Ecosystem-based adaptation can achieve food security
Ecological farming approaches have the potential to build resilient food systems and achieve food security amid a changing climate.
An article in the UK’s Guardian by Dr Richard Munang from the Africa Climate Change Adaptation Programme of the United Nations Environment Programme, looks at ecosystem-based adaptation (EbA) which uses “biodiversity and ecosystem services as part of an overall adaptation strategy to help people and communities adapt to the negative effects of climate change at local, national, regional and global levels”.
EbA includes practices such as agroforestry and helps to achieve sustainable water management and livelihood diversification.
The article uses the example of Xai Xai in Mozambique to illustrate the effectiveness of EbA. Here, many people were going hungry for four to five months of the year due to food shortages. EbA, through community-based and community-led interventions of fish and crab farming and mangrove restoration, have helped address food insecurity.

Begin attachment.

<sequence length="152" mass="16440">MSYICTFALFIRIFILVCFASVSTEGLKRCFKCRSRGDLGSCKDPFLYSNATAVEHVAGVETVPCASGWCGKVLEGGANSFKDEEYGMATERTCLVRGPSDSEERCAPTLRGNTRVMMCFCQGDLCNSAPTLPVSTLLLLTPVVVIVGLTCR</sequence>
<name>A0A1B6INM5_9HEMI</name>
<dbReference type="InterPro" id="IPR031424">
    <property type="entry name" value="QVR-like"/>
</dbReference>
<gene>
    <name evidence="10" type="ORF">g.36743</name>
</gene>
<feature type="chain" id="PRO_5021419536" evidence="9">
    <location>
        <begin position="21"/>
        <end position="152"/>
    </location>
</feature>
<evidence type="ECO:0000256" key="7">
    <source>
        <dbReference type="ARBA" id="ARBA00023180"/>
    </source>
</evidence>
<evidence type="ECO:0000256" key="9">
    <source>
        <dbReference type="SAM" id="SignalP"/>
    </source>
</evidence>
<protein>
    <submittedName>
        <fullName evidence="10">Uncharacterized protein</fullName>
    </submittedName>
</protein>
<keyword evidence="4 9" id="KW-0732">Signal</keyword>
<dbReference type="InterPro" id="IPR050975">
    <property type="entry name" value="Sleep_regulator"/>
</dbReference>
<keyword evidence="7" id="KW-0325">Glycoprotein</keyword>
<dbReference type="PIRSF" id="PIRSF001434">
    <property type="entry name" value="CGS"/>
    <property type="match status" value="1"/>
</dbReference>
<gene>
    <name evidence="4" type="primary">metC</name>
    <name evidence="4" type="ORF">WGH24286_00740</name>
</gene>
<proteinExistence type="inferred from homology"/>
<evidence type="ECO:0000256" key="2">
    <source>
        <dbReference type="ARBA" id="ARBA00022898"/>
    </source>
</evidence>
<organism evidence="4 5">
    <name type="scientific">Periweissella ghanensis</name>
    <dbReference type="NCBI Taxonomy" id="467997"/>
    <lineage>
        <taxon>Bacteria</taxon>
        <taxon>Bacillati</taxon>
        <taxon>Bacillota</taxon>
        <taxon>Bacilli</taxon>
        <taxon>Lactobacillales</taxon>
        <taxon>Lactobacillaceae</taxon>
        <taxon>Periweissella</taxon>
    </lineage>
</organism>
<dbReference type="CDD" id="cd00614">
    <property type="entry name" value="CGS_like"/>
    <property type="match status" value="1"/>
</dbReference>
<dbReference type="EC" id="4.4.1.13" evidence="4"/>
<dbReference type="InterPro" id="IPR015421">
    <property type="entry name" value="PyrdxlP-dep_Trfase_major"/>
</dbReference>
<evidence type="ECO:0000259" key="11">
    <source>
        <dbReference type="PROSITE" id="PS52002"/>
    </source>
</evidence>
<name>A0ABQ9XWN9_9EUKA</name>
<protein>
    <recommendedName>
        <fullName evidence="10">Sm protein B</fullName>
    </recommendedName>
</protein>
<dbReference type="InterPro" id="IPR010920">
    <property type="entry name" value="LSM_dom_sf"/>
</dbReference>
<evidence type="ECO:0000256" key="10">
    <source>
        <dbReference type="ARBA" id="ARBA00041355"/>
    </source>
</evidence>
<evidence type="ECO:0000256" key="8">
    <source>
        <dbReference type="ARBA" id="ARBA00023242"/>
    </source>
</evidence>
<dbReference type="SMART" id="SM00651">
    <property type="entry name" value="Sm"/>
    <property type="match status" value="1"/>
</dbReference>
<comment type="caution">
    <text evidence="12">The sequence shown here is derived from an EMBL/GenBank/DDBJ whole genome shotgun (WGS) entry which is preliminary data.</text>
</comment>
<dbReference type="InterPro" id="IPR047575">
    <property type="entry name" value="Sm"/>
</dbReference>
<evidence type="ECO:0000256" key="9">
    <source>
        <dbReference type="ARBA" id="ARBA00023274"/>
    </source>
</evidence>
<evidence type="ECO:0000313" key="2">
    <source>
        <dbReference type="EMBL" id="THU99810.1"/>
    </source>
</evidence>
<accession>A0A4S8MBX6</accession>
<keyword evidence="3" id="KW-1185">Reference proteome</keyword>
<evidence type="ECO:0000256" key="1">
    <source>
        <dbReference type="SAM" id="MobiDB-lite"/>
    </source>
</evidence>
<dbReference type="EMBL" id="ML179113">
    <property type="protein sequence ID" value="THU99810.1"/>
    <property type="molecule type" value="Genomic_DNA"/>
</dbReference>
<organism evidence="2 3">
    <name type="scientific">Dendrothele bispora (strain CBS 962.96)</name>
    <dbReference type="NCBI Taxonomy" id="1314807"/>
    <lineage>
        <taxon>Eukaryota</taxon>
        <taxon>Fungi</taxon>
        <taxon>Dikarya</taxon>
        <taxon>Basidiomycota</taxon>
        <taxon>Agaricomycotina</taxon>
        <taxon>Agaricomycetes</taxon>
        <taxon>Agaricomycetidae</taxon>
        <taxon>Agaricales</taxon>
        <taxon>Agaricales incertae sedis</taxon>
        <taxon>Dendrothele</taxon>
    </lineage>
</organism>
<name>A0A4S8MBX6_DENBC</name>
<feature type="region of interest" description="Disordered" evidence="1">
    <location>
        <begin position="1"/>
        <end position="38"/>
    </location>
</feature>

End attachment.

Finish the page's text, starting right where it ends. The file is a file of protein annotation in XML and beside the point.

With droughts already affecting the US, Africa and southern Europe, and climate change expected to produce even more, plus an increasing population, it is critical now to build sustainable and resilient food systems. Ecosystem degradation threatens food production and the availability of clean water, placing human health, livelihoods and social stability at risk.
“Reorienting local food systems towards modes of production that are highly productive with ability to improve the sustainability of agro ecosystems by creating beneficial biological interactions and synergies among the different components is imperative,” writes Munang.
Read the full story: Ecological methods can help solve food insecurity issues